In this chapter, we present the available data concerning the HLA distribution in early-onset MS, in parallel with the other acquired demyelinating diseases, given the increased knowledge that has recently emerged in this promising field. We also aimed to include all this useful data in a workable table.
2. HLA allele distribution in early-onset MS worldwide
Regarding HLA alleles, DRB1*15 association with early-onset MS has been noted by a series of studies [12, 19, 20, 21, 22]. In 2000, a study of 286 Norwegians MS patients demonstrated that the HLA-DR2, DQ6 haplotype is negatively correlated with age at diagnosis . Since then, many studies came to show that DRB1*15-positive patients have a significantly earlier age at onset than DRB1*15-negative patients [18, 24, 25, 26, 27, 28, 29, 30]. Maslova et al. replicated this testimony in a pure pediatric Russian population in 2000 . An Australian study of 978 patients in 2010 went further to prove that carrying DRBI*15 significantly decreases the age of MS onset by 3.2 years in homozygotes and 1.3 years in heterozygotes .
On the other hand, a series of studies pleads against these remarks and claims no correlation of DRB1*15 status and age of disease onset [33, 34, 35, 36, 37, 38, 39]. In a Korean population, close linkage of DRB3*02, DRB1*13, and DQB1*03 was also associated with the risk of childhood MS, while DRB1*1501 was not as high as in Western children .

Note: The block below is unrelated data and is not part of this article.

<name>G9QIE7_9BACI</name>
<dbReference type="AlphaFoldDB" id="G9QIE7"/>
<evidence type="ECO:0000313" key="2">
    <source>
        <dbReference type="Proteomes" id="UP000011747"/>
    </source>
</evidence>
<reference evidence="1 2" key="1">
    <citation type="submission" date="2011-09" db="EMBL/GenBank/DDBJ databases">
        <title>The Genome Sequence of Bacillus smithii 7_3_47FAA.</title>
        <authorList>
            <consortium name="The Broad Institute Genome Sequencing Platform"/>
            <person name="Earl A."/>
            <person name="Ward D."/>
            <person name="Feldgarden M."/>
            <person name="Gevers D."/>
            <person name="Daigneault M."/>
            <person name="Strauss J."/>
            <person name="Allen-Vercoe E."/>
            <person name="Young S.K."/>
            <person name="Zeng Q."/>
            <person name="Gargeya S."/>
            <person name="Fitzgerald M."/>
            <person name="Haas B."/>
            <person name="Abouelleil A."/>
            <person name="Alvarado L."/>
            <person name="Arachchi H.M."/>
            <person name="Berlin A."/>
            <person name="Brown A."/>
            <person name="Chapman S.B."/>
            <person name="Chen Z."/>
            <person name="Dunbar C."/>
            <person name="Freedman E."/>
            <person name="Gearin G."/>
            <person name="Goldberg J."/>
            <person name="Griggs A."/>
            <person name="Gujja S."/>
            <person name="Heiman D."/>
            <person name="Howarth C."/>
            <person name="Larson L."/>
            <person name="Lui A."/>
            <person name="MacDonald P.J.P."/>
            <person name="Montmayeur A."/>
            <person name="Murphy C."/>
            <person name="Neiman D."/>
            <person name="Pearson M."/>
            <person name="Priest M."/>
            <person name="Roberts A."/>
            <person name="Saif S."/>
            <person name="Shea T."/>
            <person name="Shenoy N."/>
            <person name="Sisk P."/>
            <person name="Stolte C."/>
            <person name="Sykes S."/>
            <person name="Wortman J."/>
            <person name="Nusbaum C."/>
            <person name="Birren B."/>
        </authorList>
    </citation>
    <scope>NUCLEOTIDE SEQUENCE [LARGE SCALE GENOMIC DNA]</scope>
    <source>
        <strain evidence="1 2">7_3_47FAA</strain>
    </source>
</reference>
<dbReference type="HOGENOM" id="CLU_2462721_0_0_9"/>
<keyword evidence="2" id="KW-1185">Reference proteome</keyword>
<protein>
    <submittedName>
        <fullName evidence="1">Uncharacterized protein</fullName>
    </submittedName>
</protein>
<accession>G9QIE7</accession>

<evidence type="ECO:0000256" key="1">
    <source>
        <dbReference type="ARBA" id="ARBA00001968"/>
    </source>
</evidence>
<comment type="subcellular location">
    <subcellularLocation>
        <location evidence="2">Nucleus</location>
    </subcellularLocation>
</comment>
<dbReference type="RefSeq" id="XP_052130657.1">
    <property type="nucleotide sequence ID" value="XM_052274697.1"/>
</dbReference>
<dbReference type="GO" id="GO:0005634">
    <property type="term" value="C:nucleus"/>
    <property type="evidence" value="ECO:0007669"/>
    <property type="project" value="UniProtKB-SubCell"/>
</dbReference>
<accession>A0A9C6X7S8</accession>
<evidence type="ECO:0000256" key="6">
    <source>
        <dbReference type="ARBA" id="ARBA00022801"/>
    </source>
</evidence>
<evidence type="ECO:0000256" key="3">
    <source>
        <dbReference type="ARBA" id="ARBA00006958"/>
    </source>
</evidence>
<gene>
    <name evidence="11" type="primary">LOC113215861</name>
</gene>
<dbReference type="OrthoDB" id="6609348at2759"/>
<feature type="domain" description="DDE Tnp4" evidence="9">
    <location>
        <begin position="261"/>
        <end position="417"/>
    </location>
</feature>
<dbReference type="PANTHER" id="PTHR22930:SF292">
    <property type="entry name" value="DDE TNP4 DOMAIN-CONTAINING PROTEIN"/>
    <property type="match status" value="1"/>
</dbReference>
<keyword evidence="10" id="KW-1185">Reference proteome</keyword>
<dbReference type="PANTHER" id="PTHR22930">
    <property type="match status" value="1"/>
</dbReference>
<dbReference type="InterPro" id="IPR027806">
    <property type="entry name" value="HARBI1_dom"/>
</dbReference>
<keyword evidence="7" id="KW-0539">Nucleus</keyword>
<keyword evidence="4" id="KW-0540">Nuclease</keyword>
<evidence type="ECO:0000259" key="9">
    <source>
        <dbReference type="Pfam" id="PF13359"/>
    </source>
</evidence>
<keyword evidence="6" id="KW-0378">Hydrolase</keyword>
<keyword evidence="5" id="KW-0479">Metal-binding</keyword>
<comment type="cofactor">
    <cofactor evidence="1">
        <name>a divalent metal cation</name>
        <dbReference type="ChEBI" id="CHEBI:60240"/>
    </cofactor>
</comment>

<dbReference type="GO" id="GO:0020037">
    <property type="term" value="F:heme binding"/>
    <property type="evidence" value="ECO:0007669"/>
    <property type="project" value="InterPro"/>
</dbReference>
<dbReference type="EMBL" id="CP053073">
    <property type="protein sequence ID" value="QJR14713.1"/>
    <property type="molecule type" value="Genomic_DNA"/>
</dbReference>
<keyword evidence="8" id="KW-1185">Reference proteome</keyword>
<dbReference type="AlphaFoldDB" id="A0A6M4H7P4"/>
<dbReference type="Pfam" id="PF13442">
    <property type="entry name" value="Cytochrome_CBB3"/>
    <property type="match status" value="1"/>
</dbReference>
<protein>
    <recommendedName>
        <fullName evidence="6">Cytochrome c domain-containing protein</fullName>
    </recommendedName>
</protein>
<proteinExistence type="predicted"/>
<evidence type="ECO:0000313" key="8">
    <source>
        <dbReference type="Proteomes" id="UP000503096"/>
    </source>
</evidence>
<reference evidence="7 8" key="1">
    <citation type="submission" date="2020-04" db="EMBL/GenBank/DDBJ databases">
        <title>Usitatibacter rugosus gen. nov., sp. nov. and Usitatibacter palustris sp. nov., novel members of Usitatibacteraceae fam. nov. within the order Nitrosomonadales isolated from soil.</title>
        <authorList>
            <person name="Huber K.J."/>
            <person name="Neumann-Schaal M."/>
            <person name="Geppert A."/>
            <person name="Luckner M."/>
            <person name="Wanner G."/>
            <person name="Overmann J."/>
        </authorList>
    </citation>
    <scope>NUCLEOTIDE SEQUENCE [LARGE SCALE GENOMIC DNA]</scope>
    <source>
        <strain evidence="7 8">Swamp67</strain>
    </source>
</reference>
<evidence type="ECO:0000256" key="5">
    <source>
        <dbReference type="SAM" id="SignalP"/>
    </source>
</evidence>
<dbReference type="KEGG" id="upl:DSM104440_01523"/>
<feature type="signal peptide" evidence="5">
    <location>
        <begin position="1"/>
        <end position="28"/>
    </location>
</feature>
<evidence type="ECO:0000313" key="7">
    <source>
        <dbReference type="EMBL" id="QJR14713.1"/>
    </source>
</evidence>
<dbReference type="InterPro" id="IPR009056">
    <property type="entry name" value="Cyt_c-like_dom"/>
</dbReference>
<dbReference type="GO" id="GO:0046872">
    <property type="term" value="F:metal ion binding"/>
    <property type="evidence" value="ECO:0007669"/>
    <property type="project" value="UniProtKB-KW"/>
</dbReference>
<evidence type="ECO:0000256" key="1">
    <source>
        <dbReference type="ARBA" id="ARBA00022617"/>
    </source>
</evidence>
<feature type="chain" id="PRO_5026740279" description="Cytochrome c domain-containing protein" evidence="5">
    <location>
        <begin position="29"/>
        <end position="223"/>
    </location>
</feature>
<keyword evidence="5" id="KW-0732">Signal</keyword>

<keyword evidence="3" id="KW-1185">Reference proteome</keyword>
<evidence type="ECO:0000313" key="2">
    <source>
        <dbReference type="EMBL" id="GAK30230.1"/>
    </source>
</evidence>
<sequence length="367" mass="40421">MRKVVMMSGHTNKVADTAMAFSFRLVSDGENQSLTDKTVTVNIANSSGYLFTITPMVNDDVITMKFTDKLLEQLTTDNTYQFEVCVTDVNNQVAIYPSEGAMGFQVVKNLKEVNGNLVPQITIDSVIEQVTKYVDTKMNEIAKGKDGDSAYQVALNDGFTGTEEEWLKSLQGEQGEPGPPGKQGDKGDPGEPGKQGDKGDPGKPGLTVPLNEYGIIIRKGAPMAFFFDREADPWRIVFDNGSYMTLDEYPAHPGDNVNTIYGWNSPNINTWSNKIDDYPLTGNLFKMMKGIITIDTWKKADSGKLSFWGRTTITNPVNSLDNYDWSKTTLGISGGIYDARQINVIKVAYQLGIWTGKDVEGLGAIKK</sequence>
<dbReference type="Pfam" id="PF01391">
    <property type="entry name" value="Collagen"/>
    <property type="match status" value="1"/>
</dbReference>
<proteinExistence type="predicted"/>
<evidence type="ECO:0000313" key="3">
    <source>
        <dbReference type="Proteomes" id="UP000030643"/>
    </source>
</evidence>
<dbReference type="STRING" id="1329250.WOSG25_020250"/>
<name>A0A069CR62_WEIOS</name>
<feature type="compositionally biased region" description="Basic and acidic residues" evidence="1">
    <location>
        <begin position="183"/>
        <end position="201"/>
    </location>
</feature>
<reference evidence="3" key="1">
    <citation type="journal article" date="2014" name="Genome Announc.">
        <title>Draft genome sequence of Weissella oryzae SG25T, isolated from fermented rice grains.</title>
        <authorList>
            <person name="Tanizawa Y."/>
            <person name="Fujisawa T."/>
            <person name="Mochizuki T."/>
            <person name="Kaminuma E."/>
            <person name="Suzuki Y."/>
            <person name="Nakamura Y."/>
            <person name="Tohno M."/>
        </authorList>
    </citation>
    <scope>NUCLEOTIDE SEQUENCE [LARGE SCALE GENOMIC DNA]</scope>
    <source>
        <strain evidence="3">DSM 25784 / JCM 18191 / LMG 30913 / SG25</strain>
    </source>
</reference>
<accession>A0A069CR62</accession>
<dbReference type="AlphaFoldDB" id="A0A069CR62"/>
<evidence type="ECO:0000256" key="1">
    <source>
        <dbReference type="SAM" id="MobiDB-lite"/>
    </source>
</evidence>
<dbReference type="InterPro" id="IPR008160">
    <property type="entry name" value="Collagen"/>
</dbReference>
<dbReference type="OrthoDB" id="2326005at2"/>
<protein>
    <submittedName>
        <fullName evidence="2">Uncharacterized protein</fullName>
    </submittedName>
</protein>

A remarkable DRB1-genotyping study in Australia in 2010 declared the first results indicative of the significance of the epistatic interactions at the HLA-DRB1 locus. Carriage of the DRB1*1501 risk allele alone was not significantly associated with age at disease onset, while the DRB1*0401 allele was associated with a reduced age at onset when combined with DRB1*1501 .
Regarding Greece, Anagnostouli et al. in 2003 noticed for the first time the higher frequency of DRB1*1501 in MS patients . In 2011, Kouri et al.  observed no significant correlations among DRB1*1501, DQB1*0602, and DQA1*0102 alleles with age at onset, an observation repeated by Anagnostouli et al. in 2014 . Anagnostouli et al. attributed this discrepancy either to a possible parent of origin effect, relying on Ramagopalan et al.’ observation that only maternally transmitted DRB1*15 promotes a lower age of MS , or to fluctuations of vitamin D levels among different populations . New findings in this former are the putative predisposing role of DRB1*03 allele and the protective role of the DRB1*16 allele for early-onset MS .
While the role of HLA alleles in early-onset MS has been well studied, this is not the case in other young-onset acquired demyelinating diseases, especially acute disseminated encephalomyelitis (ADEM) and neuromyelitis optica (NMO), its main differential diagnoses. In Table 1, we summarize the available data regarding the HLA allele distribution in early-onset MS, ADEM, and NMO, and despite the obvious lack of information, the primary results demonstrate clear genetic diversity [12, 18, 19, 20, 21, 22, 23, 24, 25, 26, 27, 28, 29, 30, 31, 32, 33, 34, 35, 36, 37, 38, 39, 40, 41, 46, 47, 48, 49].
|HLA alleles||HLA-DRB1*1501 (Caucasian)
HLA-DRB3*02, HLA-DRB1*13, and HLA-DQB1*03 (Korean)
|HLA-DRB1*03 (adult Caucasian)
HLA-DRB1*0501 (adult Japanese)
|HLA-DRB1*01 and HLA-DRB1*017 (Russian)
HLA-DRB1*1501 and HLA-DRB5*0101 (Korean)
HLA-DQB1*0602, HLA-DRB1*1501, and HLA-DRB1*1503 (Brazil)
HLA-DRB1*16 and HLA-DQB1*05 (Caucasian adult)